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Wednesday, July 05, 2006

Back to dependence day

Gasoline is back over $3 a gallon at the local speedway station, with crude prices nearing their all-time high again--currently $73.81. Traffic is still as awful as ever--apparently Americans would prefer to drive a lot now than at all 15 years from now.

Meanwhile, there seems to be very little intelligent debate about biofuels. Arguments for ethanol and biodiesel come from Ford CEO Bill Ford and other automakers, as well as W and other politicians. They simply cite the fact that corn and soybeans are homegrown, suggesting that this frees us from dependence on foreign oil. Critics, led by Cornell professor David Pimentel, point out that it takes a lot of oil to grown corn and soybeans. This cartoon from right-winger Chuck Asay makes this point:

Many left-wingers criticize the idea of growing crops for fuel rather than food in a world where millions are starving, pointing out that it would take pretty much all of the farmland in the US to produce enough ethanol and biodiesel to keep our motoring society running, with nothing left over to eat.

I guess we should rejoice that we have an issue which seems to pretty much ignores the general political divide in this country. Perhaps we should take this opportunity to rationally discuss one issue which hasn't completely polarized America. Unfortunately, the arguments above seem intended to do just that--divide rather than inform people. I'll try to put my two cents worth in, hoping to shed more light than heat.

First: Ford and W and the farm-state proponents of biofuels are being deceptive. American agriculture uses oil by the millions of barrels, and in many cases more petrofuels go into producing biofuels than come out (as the cartoon shows).

Second: However, this absolutely need not be the case. Biofuel-producing plants CAN be grown and processed without using fossil fuels. Much of the energy needed to make ethanol from corn or biodiesel from soybeans is either simple mechanical energy, which could be generated by windmills or solar panels, or heat, which comes directly from the sun. There is plenty of solar and wind energy available to produce lots of biofuels. And farming has been done for centuries without fossil fuels--it just requires more labor, and that it be done on a local rather than national or global level.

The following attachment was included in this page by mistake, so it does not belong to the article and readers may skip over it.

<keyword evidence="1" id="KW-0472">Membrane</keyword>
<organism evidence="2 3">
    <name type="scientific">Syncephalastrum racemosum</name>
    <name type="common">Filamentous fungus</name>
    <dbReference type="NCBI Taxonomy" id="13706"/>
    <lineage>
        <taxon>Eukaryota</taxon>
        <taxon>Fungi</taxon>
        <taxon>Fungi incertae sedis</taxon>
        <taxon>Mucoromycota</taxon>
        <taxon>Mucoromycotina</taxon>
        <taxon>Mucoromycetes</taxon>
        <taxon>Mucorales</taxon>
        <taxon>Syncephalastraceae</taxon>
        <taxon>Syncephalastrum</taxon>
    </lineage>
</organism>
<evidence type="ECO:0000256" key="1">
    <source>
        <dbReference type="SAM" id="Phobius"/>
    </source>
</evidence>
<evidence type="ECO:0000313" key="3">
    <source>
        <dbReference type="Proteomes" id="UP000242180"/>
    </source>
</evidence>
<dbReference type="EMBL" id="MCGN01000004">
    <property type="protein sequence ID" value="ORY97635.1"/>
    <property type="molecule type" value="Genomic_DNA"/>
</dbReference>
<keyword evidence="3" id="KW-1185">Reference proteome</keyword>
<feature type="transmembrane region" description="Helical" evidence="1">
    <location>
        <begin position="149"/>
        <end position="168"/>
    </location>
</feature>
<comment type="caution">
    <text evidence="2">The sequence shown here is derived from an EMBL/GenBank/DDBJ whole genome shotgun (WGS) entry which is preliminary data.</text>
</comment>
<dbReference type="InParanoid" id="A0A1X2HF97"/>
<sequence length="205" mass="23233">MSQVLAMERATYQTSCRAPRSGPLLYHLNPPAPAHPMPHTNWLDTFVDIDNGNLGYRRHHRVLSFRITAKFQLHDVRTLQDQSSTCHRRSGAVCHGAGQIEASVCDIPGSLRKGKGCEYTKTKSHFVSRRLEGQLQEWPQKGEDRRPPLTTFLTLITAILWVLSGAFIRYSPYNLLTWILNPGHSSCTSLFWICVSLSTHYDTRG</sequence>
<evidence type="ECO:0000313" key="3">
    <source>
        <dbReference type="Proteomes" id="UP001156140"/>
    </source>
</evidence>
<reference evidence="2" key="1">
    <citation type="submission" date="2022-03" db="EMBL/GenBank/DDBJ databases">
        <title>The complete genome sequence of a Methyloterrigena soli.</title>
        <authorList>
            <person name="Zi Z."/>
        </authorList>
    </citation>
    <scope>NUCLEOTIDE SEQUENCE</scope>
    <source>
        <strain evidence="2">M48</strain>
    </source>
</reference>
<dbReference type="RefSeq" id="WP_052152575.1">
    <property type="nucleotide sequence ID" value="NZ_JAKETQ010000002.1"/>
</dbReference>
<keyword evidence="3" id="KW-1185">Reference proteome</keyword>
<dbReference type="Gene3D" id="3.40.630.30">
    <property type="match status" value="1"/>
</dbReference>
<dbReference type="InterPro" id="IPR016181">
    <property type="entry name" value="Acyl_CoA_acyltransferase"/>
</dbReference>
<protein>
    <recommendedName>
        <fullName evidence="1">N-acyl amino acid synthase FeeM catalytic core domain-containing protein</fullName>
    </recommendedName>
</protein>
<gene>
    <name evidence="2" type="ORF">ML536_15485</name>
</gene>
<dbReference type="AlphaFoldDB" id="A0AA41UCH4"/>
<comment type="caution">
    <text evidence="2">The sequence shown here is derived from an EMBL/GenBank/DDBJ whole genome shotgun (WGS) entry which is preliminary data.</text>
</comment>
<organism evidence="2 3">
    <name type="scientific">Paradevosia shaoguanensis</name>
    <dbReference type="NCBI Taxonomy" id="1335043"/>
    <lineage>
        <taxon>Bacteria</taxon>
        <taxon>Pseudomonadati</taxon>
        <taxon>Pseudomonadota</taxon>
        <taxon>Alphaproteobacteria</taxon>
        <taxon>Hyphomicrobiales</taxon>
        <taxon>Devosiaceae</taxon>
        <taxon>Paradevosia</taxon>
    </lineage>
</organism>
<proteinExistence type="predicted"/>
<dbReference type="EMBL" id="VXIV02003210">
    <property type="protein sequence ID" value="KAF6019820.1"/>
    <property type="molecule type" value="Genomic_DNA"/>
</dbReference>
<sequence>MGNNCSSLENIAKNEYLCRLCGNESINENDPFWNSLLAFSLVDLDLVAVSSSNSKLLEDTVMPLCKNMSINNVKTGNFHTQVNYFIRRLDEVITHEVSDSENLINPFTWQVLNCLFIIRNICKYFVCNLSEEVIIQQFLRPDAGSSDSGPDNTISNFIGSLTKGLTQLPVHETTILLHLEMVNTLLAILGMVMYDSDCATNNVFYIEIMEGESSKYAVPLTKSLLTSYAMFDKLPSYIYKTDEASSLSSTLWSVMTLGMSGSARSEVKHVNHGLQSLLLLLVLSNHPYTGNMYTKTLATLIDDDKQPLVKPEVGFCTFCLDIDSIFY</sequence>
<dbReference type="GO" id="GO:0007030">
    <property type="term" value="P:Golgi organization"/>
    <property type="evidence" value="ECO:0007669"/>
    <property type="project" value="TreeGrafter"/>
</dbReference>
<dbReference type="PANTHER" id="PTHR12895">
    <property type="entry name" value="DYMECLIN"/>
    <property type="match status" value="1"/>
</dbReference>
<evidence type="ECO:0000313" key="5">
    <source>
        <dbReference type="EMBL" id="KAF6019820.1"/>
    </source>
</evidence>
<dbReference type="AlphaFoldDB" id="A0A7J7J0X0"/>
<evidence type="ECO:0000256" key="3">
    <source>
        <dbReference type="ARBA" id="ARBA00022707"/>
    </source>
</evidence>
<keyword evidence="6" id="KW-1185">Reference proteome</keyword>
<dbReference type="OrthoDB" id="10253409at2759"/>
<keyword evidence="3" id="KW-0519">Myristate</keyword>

Third: Any notion of maintaining our present insane level of motoring must be abandoned. Biofuels should be seen as a way to run the buses, trains and ships of the future, as well as a few ambulances and firetrucks. One-hundred-plus horsepower personal transportation is incompatible with survivability on a planet of seven billion people.

Fourth: Poverty, much more than an actual lack of food, is causing starvation in the poorest parts of the world. American agriculture, supported by subsidies, actually aggravates the poverty in third-world countries. Using our surplus crops to run our cars may seem selfish, but removing the crops from world markets might well enable farmers in Mexico, Africa and elsewhere to actually make a living again.

My conclusions: Liquid fuels are the most useful and easily transportable fuels available. Most liquid fuels in current use (petroleum products) are non-renewable. Liquid fuels can be produced renewably on a fairly large scale, although nowhere near the level of current production of petro-fuels. Within a decade or three, we will have to convert to an economy which is more local and sustainable. Liquid fuels, produced and used wisely, can make this a much more pleasant existence. The research being done on biofuels now shouldn't focus on how to make vehicles which run on them (which has already been done, anyway, and is just another boondoggle to send our future tax dollars, now being borrowed from China, to the Big Three). Research should focus on developing completely sustainable ways of producing biofuels, and drastically reducing our need for fuels in general through conservation and a complete redesign of our landscape.